The Milling Process





The sugar cane is delivered to the mills by road transport. At the mills the cane is first massed at a weigh bridge before being off-loaded directly onto a large moving table. From there the cane continuously travels through a system of conveyors toth e cane preparation units, namely the cane knives and shredder.

At the cane knives the stick of cane is cut into small pieces of 20mm to 50mm in length before being fed into the shredder which literally shreds all the fibres and opens the inner part of the cane for the extraction process.


At Nakambala two methods are employed to extract the juice from prepared cane, namely the milling or the diffusion process.


The prepared cane passes through a huge vessel called a diffuser. Hot water is continuously being sprayed onto the moving bed of finely prepared cane, thereby leaching out the sucrose from the cane.


The prepared cane passes through heavy rollers which squeeze out the juice. This process is repeated several times down a tandem of mills. The dry fibre discharged from the last mill is called bagasse. The bagasse so produced is the main source of fuel for boilers, which produce all the energy required by the milling process. Other by-products such as paper, particle board, animal feeds and industrial solvents can also be made from bagasse.


The mixed juice is heated and milk of lime added to it. This neutralises the acids and forms a precipitate that is settled out in the clarifiers. This sediment is then filtered to recover any remaining sucrose before returning it to the fields in the form of filter press as a source of fertilizer. The clear juice from the clarifiers is pumped across the evaporators.


The clear juice is pumped to the multiple effect evaporators. This consists of a series of vessels so arranged that each vessel has a higher vacuum than the preceding one, and thereby boiling at a lower temperature.

Steam from the boilers is sent to the first vessel and the resultant vapour from it used to boil the juice in the next vessel and so on. The last vessel boils under a high vacuum. In this process about 85% of the water is evaporated concentrating the juice solids from about 12% to 65%.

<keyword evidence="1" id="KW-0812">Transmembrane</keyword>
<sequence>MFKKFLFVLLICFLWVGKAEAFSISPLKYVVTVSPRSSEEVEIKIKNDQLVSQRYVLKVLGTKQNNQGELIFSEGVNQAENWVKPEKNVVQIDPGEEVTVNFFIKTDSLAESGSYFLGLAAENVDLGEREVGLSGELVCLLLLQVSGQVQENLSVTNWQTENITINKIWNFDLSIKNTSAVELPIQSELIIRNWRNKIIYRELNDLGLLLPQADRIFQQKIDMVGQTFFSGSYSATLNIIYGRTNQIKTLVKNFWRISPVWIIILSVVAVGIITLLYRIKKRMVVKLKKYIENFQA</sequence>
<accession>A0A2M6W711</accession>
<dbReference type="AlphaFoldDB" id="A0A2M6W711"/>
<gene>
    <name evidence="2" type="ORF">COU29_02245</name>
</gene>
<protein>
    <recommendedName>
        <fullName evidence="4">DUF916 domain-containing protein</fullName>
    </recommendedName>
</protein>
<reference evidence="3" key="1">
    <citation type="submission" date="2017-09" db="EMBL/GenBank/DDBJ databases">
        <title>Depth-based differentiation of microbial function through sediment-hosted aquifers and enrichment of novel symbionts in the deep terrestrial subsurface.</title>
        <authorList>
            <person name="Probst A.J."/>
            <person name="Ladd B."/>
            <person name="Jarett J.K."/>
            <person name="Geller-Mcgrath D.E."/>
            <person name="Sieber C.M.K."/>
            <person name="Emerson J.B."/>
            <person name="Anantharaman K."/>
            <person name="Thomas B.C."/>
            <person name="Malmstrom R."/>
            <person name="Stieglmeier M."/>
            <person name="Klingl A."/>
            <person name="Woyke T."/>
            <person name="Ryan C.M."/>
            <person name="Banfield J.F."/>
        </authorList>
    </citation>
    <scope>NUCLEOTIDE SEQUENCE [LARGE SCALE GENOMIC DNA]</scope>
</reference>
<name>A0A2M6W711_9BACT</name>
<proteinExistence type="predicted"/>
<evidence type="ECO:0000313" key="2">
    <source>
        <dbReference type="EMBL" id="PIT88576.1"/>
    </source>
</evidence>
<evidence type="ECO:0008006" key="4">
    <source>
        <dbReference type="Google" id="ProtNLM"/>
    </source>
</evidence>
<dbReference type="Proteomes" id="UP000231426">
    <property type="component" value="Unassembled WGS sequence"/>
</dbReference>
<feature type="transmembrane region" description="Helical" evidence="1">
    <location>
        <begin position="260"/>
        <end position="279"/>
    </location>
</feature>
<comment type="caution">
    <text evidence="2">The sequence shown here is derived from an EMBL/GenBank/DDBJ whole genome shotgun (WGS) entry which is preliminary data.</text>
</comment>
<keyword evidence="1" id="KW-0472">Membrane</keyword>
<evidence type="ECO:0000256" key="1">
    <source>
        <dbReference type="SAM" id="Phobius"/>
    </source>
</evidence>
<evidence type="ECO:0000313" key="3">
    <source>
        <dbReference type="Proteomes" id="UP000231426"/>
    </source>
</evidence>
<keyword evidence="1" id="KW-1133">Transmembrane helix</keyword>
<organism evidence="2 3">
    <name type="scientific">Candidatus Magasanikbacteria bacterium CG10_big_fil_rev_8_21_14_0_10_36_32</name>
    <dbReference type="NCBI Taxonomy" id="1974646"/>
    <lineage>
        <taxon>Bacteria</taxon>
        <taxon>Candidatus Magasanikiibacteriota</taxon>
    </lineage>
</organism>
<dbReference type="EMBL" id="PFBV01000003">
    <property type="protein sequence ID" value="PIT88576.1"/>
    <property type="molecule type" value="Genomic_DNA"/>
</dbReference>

Crystallisation is accomplished by further evaporation of water under carefully controlled conditions in vacuum pans. As the water is evaporated, the sugar reaches concentrated levels. At this stage seed crystals in the form of a slurry are added and these act as nuclei, growing into larger sugar crystals. Computers are increasingly being used to control this process.

The dense mixture of crystals and mother liquor is known as massecuite. After discharging from the vacuum pans it passes through crystallisers which are large open vessels with slow moving stirrers, where under the action of stirring and cooling, more sugar is exhausted from the mother liqour and is deposited onto the crystal surfaces.


This stage separates the sugar from the mother liquor. The massecuite is fed to the centrifuge which comprises of a perforated basket lined with a metallic screen which acts as a filter medium. The basket rotates at high speed and the sugar remains behind while the mother liquor now known as molasses passes through the basket perforations.

The resultant molasses is sold either for manufacture of animal feeds, alcohol or as a by-product for the manufacture of other chemicals. The sugar is discharged and either passed through a drier before being packed as raw sugar or transferred to the refinery for further processing.


Packed raw and refined sugar is loaded either into road or rail trucks and transported to the market.